KJIPUKTUK (Halifax) – We see condos and luxury apartments go up all over the place, we hear about renovictions, and rent surveys show how expensive housing is becoming. Anecdotally we hear about people on income assistance leaving the city and returning to rural Nova Scotia where they have roots, not because they want to, but that’s all they can afford.
Given all that, it’s surprising how little we really know about the effects of all this on Halifax’s neighborhoods and rural communities.
Last year we published a brief story on a report that tries to address this lack of knowledge. Halifax, a city of ‘hotspots’ of income inequality. That report looks at demographic trends over a thirty-year period in all of HRM.
The report shows how since 1980 much of Dartmouth North, suburban Dartmouth, Spryfield, and Clayton Park transitioned from middle-income to low-income areas. In rural HRM there are similar trends in the municipality’s ‘rural east’, the Prestons. This downward movement accelerated during the nineties when austerity was particularly severe.
Neighbourhoods that are trending up, those experiencing increases in their average income between 1980 and 2015, are located in downtown Dartmouth, suburban Dartmouth, the North End and the South End as well as new off-peninsula developments in the western part of HRM such as Tantallon along Highway 103.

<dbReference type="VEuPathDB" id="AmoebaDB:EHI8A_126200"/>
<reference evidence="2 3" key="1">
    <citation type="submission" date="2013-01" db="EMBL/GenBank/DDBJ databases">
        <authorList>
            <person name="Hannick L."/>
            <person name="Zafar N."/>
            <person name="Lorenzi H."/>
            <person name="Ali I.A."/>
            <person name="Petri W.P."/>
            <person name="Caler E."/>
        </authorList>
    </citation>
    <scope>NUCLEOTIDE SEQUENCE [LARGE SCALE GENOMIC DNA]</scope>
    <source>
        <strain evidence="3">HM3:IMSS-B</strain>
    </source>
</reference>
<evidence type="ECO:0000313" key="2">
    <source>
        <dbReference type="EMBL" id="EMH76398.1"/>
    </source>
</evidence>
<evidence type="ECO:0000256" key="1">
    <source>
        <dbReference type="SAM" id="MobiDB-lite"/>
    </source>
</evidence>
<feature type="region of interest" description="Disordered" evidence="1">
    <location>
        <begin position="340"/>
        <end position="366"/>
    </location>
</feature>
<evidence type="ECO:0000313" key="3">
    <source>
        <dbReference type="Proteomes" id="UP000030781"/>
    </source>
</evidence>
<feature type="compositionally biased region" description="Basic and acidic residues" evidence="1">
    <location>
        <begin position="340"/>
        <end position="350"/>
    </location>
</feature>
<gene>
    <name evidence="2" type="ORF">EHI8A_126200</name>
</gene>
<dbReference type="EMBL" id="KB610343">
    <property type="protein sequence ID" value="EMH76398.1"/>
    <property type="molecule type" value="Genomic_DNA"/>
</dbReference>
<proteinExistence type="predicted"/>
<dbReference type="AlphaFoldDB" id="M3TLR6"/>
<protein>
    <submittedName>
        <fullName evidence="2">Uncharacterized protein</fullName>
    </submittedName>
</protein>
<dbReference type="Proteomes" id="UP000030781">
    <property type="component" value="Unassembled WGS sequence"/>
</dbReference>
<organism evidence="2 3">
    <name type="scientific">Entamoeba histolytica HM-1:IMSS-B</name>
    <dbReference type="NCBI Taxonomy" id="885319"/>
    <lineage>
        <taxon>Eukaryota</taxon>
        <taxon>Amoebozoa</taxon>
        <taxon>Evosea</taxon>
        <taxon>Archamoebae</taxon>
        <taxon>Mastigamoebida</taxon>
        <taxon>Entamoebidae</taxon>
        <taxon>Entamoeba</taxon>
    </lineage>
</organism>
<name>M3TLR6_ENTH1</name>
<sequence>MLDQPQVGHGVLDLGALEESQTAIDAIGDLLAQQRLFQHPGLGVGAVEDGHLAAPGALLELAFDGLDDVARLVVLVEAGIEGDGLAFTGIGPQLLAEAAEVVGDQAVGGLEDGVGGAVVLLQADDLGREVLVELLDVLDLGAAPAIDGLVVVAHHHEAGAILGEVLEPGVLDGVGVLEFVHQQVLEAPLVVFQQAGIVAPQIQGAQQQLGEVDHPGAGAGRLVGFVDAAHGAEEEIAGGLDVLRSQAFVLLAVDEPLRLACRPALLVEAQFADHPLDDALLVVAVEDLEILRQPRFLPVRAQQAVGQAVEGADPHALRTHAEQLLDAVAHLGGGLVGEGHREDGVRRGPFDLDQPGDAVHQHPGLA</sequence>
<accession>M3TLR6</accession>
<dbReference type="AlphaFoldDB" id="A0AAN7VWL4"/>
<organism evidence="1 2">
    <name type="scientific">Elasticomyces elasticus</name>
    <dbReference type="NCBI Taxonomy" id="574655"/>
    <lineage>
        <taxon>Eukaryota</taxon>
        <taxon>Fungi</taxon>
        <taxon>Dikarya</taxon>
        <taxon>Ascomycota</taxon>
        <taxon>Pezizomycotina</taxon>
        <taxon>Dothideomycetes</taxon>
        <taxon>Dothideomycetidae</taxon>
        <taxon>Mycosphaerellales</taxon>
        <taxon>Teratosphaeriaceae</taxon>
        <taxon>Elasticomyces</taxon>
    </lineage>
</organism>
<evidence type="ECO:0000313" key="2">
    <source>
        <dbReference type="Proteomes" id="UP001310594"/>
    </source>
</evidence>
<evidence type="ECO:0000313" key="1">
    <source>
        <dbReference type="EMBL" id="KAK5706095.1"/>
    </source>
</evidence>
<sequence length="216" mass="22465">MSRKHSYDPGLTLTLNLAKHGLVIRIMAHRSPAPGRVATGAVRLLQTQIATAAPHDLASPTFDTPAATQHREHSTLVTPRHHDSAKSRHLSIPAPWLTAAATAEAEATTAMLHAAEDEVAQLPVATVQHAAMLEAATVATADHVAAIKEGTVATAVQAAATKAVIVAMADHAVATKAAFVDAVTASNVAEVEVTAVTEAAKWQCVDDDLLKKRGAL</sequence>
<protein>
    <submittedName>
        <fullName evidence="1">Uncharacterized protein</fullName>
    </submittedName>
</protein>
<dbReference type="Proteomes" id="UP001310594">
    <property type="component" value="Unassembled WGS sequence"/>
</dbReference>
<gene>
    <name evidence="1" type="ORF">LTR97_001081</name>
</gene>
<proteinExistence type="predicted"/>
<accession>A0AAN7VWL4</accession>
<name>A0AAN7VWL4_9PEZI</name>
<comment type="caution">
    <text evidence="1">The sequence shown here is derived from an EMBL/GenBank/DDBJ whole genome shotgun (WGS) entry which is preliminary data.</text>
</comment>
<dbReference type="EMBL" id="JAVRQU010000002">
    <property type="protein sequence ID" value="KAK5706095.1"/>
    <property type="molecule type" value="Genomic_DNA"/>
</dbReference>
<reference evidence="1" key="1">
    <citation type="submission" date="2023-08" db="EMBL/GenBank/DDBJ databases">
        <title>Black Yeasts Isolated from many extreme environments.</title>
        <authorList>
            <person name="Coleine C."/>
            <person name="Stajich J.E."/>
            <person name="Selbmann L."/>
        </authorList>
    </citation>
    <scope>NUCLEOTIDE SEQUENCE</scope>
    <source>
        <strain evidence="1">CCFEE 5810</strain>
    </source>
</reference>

I always felt it was an important study and wanted to write more about it. That’s why this summer I approached Dalhousie professor Howard Ramos for an interview. Ramos is a political sociologist who investigates issues of social justice and equity and who, together with Kathleen MacNabb, co-authored the report.
Your report focuses on income inequality, polarization, and also looks at longer term trends. In terms of gentrification, what are the take-aways?
In Toronto and other larger cities in Canada the core is becoming more affluent, and as you go further out, there is more inequality. In a city like Halifax, we have much more of a hotspot of change, where you have polarized adjacencies within neighborhoods, side by side, and it’s driven by some interesting trends.
In some cases there is evidence of gentrification as we see in the North End. But in that same neighborhood there are also social housing developments and coop housing that aren’t going to change. So you end up with an increase on the top end, but you also have anchors that keep (less affluent) people present.
You also see a concentration of people who would have been pushed out from other areas that are now in North Dartmouth. Meanwhile, downtown Dartmouth is experiencing what the North End experienced maybe 10 or 15 years ago.
So it’s a little bit more complicated in Halifax than just gentrification. It’s more of a hotspot trend, where there are some things that anchor people with lower incomes in areas, but then you also see this deep contrast very nearby. And this is something that I think is important in Halifax. We don’t have a stark contrast yet, but we do have meaningful inequalities and differences.
So why are these patterns different here in Halifax than say Toronto?
Well, I think that there’s a number of things that contribute to the different paths. Part of it, as I was saying, is that there is some anchoring in terms of social and coop housing. There’s also geography, especially on the Dartmouth side, we have topography, things like lakes and oceans, that shape what our communities look like.